cat("\n")
describe(nba.data$Three.Point.Usage.Rate)
##    vars   n  mean   sd median trimmed mad   min   max range skew kurtosis
## X1    1 214 31.03 5.78  31.13   30.98   5 16.43 51.74 35.31 0.27     0.72
##     se
## X1 0.4
cat("\n")
var(nba.data$Three.Point.Usage.Rate)
## [1] 33.41813
cat("\n")
summary(nba.data$Three.Point.Usage.Rate)
##    Min. 1st Qu.  Median    Mean 3rd Qu.    Max. 
##   16.43   27.77   31.13   31.03   34.49   51.74
cat("\n")
cat("IQR of Three.Point.Usage.Rate: ", 34.49-27.77)
## IQR of Three.Point.Usage.Rate:  6.72
hist(nba.data$Three.Point.Usage.Rate, breaks = 20)

qqnorm(nba.data$Three.Point.Usage.Rate)
qqline(nba.data$Three.Point.Usage.Rate)

boxplot(nba.data$Three.Point.Usage.Rate)

# To identify the outliers in the above boxplot for Three.Point.Usage.Rate:

Three.Point.Usage.Outliers_upper <- 34.49 + 1.5*6.72
Three.Point.Usage.Outliers_lower <- 31.13 - 1.5*6.72

three.point.outliers <- subset(nba.data,
                               Three.Point.Usage.Rate >= Three.Point.Usage.Outliers_upper |
                                 Three.Point.Usage.Rate <= Three.Point.Usage.Outliers_lower)

three.point.outliers %>%
  select(Season, SeasonType, Team, Three.Point.Usage.Rate) %>%
  arrange(desc(Three.Point.Usage.Rate))
##    Season SeasonType                   Team Three.Point.Usage.Rate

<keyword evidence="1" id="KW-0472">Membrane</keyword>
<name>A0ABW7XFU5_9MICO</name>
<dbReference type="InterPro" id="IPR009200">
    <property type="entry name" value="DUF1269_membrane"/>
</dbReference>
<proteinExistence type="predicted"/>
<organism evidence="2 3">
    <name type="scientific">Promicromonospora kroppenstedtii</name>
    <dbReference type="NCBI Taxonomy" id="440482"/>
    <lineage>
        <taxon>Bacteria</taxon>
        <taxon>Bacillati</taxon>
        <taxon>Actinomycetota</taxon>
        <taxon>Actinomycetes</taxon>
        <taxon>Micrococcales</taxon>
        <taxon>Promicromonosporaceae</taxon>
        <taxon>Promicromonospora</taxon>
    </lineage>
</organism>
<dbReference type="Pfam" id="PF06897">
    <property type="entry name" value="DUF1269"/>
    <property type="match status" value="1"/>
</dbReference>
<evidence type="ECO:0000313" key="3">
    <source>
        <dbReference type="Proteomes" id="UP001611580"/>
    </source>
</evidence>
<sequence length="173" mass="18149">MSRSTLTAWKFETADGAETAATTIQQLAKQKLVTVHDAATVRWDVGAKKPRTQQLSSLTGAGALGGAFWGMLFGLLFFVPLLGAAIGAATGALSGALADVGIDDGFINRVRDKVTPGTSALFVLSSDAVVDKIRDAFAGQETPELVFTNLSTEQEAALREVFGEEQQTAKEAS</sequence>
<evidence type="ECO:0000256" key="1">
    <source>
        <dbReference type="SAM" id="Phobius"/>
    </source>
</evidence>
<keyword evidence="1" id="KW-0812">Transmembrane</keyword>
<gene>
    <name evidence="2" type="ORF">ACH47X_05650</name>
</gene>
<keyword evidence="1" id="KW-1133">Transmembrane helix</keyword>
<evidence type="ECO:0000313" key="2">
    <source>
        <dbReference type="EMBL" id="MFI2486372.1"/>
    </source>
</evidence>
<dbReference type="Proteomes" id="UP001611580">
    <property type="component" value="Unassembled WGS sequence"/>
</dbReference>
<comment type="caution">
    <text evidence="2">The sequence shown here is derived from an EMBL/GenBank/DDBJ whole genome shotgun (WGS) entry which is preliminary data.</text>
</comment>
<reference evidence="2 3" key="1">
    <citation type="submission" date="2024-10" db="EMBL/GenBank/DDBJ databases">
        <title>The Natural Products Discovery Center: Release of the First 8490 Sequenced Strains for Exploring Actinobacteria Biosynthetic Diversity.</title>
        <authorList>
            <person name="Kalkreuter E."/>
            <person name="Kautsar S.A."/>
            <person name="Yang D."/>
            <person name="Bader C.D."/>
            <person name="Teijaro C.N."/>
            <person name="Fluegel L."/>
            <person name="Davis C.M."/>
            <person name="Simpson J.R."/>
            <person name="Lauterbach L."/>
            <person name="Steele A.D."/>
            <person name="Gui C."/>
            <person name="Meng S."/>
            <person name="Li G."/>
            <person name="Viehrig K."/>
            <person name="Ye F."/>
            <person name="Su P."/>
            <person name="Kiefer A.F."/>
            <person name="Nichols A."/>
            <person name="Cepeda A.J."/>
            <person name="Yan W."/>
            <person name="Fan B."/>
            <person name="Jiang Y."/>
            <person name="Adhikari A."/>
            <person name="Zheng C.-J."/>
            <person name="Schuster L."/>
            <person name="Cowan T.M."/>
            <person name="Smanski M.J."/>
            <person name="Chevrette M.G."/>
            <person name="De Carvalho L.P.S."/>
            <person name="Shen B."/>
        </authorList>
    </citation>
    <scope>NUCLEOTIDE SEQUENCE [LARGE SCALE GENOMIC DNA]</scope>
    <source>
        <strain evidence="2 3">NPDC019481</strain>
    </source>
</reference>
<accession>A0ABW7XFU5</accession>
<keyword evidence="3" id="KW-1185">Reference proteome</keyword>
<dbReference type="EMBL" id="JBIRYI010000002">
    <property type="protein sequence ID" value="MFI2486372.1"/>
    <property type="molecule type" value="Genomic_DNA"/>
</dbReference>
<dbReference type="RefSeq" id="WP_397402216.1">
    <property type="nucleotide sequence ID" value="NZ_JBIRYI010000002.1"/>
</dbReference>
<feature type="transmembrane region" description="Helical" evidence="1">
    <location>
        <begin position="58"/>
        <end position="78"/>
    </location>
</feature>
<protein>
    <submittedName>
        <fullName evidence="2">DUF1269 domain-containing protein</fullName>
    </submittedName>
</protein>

## 1    2018        REG        Houston Rockets                  51.74
## 2    2017        REG        Houston Rockets                  49.94
## 3    2017       POFF        Houston Rockets                  46.41
## 4    2016        REG        Houston Rockets                  45.93
## 5    2016       POFF        Houston Rockets                  44.92
## 6    2014       POFF        Milwaukee Bucks                  20.42
## 7    2014        REG       Sacramento Kings                  20.28
## 8    2014        REG     Washington Wizards                  20.16
## 9    2015        REG Minnesota Timberwolves                  20.06
## 10   2015       POFF      Memphis Grizzlies                  19.08
## 11   2015        REG        Milwaukee Bucks                  18.57
## 12   2014        REG      Memphis Grizzlies                  18.02
## 13   2014        REG Minnesota Timberwolves                  17.73
## 14   2014       POFF      Memphis Grizzlies                  16.43

Lastly, let’s look at SeasonType

summary(nba.data$SeasonType)
## POFF  REG 
##   64  150
boxplot(nba.data$WinPercentage ~ nba.data$SeasonType)